T-Mobile lost more money in the most recent quarter than it did a year earlier, but one longtime wireless expert says the Bellevue company’s bid to shake up the mobile-phone industry appears to be paying off. 

T-Mobile has long been considered an afterthought in the mobile world, much smaller than giants like Verizon and AT&T. But for the past year and a half, the company’s had a new CEO, John Legere, who’s used that underdog status as an advantage.

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Tax Refund
5:00 am
Mon February 24, 2014

TurboTax Offers Taxpayers Option Of Getting Refund In Amazon Gift Card

File image
Paul Sakuma AP Photo

From car dealers to appliance stores, businesses know tax refund season is an important time of year. The average tax refund so far this year is $3,200 and more than three-quarters of taxpayers get a refund. 

Seattle's Amazon.com undoubtedly gets a boost already from that influx of cash. But this year, the company is aiming for more.

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Affordable Housing
5:59 pm
Thu February 20, 2014

As Ballard Complex Residents Face 75 Percent Rent Hike, Licata Calls For Future City Action

Residents protest outside Ballard's Lockhaven Apartments on Thursday, Feb. 20, 2014.
Ashley Gross

Options are running out for tenants of an apartment complex in Seattle’s Ballard neighborhood who are facing much higher rents once the new owner renovates their units. Seattle City Council members say more needs to be done to make sure other renters don’t face a similar plight.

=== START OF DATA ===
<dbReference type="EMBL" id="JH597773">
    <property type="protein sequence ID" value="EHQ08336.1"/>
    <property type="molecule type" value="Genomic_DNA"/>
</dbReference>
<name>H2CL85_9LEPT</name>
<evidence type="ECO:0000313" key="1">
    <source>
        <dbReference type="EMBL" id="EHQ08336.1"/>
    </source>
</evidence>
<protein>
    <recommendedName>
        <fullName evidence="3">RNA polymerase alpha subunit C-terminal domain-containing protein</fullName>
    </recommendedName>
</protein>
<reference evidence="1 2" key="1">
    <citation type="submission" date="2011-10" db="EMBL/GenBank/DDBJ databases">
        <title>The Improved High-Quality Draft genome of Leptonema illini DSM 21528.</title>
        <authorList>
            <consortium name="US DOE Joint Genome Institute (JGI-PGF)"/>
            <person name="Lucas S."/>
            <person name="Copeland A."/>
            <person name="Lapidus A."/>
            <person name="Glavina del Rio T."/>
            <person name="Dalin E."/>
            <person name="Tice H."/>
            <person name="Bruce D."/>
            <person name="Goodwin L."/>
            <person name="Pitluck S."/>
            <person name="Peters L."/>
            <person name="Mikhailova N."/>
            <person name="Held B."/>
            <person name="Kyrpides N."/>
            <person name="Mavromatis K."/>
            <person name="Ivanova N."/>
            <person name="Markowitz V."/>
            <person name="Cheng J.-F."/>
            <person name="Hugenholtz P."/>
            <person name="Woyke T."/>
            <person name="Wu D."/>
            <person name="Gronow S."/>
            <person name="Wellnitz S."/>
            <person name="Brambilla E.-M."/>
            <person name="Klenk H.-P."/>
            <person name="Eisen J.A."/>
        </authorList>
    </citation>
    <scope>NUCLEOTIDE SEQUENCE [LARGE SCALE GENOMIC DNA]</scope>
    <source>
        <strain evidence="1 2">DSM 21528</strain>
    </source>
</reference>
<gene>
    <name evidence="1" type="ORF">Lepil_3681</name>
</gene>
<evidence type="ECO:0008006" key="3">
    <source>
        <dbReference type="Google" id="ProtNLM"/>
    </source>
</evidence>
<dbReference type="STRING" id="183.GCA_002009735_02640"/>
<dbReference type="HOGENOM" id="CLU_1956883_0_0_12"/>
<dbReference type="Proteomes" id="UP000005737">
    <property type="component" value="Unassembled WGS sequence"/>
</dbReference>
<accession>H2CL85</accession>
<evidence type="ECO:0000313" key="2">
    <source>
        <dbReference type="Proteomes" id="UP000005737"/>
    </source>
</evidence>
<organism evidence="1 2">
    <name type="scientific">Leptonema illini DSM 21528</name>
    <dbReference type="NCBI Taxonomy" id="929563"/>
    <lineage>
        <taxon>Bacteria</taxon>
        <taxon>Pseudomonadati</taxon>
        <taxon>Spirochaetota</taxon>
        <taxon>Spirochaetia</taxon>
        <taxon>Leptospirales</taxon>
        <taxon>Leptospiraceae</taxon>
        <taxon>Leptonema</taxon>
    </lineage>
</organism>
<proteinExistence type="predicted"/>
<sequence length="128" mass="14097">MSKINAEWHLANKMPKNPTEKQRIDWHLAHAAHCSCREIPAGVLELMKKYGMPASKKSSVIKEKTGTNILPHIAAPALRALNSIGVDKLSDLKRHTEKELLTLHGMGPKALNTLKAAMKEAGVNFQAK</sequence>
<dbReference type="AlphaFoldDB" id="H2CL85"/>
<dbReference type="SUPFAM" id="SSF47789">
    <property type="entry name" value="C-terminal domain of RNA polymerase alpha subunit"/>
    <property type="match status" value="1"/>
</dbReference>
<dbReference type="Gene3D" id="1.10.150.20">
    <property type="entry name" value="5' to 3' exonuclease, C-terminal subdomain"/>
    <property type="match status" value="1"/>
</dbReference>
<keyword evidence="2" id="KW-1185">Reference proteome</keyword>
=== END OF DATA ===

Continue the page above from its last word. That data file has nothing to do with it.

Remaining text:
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Labor Unions
5:00 am
Thu February 20, 2014

Volkswagen Vote Won't Stop Machinists From Continuing Boeing South Carolina Effort

FILE - In an Friday, April 27, 2012 photo, Boeing workers work gather around the first 787 manufactured at the company's assembly plant in North Charleston, S.C.
Bruce Smith AP Photo

The vote by Volkswagen workers in Tennessee to reject the United Auto Workers union has sent shock waves throughout the world of organized labor. And that setback is an example of why the International Association of Machinists and Aerospace Workers faces an uphill battle organizing Boeing workers in South Carolina. 

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Employment
5:00 am
Mon February 17, 2014

Bill Would Prevent Employers From Asking About Arrests In Initial Job Applications

Taylor McKnight

These days, a common question on job applications is whether you’ve ever been arrested. But a growing number of states, including Minnesota and Massachusetts, have adopted laws to remove questions about criminal history from initial job applications. Sponsors of a bill in Olympia hope to add Washington to that list. 

House Bill 2545 would prevent employers from asking for non-conviction information in initial job applications.